By Jenny Beechener
The US Federal Aviation Administration (FAA) begins site testing a new Space Data Integrator (SDI) this month, following five years’ development by the Command Center Joint Space Operations Group and FAA Technical Center. The software receives and distributes launch and re-entry data, integrating this with the FAA’s existing Traffic Flow Management System (TFMS) and Range Risk Analysis tools to generate aircraft hazard areas. “This is like going from non-radar to radar because the en-route controller can see the [space] vehicle and monitor its performance. Now we’ve got a system that gives us operational data which is a game-changer for safety and efficiency,” says Duane Freer, FAA Command Center Space Operations Manager. SDI enables the FAA to safely reduce the extent and duration of closed airspace, respond to contingencies, and quickly release airspace back to the National Airspace System (NAS).
The FAA currently uses time-based operations to manage aircraft hazard areas during launch and re-entry of commercial space vehicles in the NAS. Duane Freer says the “second space race” is behind a 60% increase in these events – rising from 45 operations in 2020 to 72 expected in 2021.
New FAA procedures introduced in the second half of 2020 have significantly reduced the size of the launch window: “Five recent launches have been a game-changer in terms of reducing the impact on the route structure,” he said during the ATCA Technical Symposium 17-21 May 2021. This is especially important to minimise airspace closures in the Gulf of Mexico and Atlantic routes during launches from Cape Canaveral.
“We are trying to find an integration model based around risk envelops rather than segregation. We are working on procedures for an acceptable level of risk.” This approach becomes increasingly important as more spaceports and commercial space companies enter the field, each with different characteristics. “Different providers have different launch profiles: For example, Virgin Galactic is sub-orbital so basically straight up, straight down. Others are more complicated, such as large payloads launched from Kodiak [Pacific Spaceport Complex in Alaska] and Vandenberg destined for polar orbit.”
There are smaller operations too, such as Rocket Lab which aims to provide ‘frequent, reliable and responsive space access from the US’ and Astra which plans ‘smaller, more frequent launches’ in low Earth orbit. Meanwhile Blue Origin expects to fly its first passengers into space in July this year followed by similar commercial flights by SpaceX and Virgin Galactic.
The FAA is responding with procedural measures such as SDI which will “develop iteratively with new capabilities” and eventually enable integration of hazard areas on the controller’s display. FAA Future Capabilities Office is working on automation tools that would allow controllers to react in real-time to hazard areas which it expects to field within a 3-5 year timeframe. Meanwhile, the first space collaborative decision making (space-CDM) meetings with industry partners aimed at data sharing – similar to commercial aviation CDM – begin this year. “This has not been done before for launch and re-entry. We are looking for the next step,” said Duane Freer. This has started with members of the CANSO Air Traffic Flow Management (ATFM) Data Exchange Network for the Americas (CADENA) group, for example sharing hazard areas arising from Cape Canaveral operations. “We have a good collaborative relationship with the airline industry with regular briefings for IATA, A4A and others. We are sensitive to this industry’s needs as it gets back on its feet post-COVID.”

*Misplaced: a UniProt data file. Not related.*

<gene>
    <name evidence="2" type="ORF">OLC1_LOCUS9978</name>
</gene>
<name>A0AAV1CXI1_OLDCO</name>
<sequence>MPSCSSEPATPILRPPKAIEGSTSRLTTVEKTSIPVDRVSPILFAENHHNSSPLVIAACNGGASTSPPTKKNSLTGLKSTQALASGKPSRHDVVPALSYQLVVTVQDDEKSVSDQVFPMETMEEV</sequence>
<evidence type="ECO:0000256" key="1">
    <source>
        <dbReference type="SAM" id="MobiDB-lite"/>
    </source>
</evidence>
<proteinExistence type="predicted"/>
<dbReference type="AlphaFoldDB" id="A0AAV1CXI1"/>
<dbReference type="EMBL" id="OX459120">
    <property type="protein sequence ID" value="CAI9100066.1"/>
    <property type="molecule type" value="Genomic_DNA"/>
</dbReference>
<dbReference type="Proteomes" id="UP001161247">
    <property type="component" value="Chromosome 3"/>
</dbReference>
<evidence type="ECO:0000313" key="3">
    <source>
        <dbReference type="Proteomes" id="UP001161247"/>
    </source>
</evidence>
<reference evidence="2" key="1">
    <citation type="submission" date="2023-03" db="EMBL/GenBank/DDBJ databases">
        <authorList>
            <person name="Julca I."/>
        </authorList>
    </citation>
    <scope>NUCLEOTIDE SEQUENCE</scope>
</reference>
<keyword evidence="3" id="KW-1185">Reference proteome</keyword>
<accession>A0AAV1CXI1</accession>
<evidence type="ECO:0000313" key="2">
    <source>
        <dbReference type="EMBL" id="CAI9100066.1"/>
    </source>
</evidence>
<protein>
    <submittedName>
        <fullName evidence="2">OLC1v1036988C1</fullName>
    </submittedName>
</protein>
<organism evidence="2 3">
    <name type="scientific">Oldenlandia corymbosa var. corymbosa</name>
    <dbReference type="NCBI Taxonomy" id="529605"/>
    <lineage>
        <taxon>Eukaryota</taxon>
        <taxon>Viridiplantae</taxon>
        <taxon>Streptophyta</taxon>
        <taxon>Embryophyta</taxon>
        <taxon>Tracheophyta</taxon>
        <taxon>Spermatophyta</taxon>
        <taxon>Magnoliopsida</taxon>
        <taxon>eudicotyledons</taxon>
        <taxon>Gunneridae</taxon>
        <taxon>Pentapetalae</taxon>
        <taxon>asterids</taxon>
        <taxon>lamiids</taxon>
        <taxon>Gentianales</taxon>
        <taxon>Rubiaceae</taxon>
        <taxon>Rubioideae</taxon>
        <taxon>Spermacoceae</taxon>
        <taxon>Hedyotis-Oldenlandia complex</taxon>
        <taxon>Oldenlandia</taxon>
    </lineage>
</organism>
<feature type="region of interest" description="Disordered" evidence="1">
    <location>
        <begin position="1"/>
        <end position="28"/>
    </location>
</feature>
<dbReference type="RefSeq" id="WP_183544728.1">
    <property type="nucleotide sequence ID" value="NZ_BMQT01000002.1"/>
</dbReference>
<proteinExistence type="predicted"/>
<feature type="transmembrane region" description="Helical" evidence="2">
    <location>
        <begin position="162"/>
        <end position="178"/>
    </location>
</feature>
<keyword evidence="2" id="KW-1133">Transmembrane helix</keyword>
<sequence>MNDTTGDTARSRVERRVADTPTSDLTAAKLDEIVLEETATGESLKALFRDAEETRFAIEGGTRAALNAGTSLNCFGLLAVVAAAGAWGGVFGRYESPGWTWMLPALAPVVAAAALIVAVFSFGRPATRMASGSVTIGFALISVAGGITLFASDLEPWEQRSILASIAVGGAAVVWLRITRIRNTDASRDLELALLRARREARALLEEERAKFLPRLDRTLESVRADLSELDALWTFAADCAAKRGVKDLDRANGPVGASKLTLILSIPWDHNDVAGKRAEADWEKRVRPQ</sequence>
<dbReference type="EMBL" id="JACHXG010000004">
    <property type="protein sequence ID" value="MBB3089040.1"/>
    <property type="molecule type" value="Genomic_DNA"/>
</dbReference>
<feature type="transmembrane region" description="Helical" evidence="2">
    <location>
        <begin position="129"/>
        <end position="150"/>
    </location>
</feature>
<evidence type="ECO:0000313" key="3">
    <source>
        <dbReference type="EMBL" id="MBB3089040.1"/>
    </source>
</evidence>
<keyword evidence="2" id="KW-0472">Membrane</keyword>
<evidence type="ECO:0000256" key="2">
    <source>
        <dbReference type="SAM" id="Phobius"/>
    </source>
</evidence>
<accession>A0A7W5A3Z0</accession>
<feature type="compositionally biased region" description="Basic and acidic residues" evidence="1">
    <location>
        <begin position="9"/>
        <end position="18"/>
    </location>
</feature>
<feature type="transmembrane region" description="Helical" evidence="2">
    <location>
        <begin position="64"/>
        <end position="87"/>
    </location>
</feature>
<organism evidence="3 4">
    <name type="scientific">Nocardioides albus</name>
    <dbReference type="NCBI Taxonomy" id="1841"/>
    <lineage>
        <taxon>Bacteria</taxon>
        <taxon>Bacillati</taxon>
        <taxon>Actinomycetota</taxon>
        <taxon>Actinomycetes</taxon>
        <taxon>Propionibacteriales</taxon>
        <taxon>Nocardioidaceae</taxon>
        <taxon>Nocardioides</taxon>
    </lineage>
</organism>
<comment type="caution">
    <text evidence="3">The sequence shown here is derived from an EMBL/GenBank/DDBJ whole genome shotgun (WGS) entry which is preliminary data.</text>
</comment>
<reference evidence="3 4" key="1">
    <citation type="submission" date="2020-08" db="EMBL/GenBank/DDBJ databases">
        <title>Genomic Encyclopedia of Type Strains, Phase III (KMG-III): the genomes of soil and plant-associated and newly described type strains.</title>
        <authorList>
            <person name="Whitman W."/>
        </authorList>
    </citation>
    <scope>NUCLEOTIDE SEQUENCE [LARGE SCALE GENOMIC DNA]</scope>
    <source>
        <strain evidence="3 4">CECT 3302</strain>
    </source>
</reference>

Hiring specialist staff is also underway, drawing on different skill sets: “We are getting close to developing operational space positions at the Command Center”.
Longer term, the FAA expects to move away from the current largely manual processes to more dynamic operations. “One of the big pushes from industry is to reduce the current 15-day notice period,” explained Duane Freer. “There are issues, for example we have to distribute NOTAMs 72 to 48 hours in advance, but our goal is to work down that 15-day window to something closer to three days.”
One of the biggest challenges for Duane Freer is “keeping up with the industry”. Operators ranging from the Department of Defense to commercial space companies want fast, flexible access to space. “Right now, we are not fast. We need to shorten the time frames while not degrading the NAS. Collaborative solutions will help to solve that problem.”
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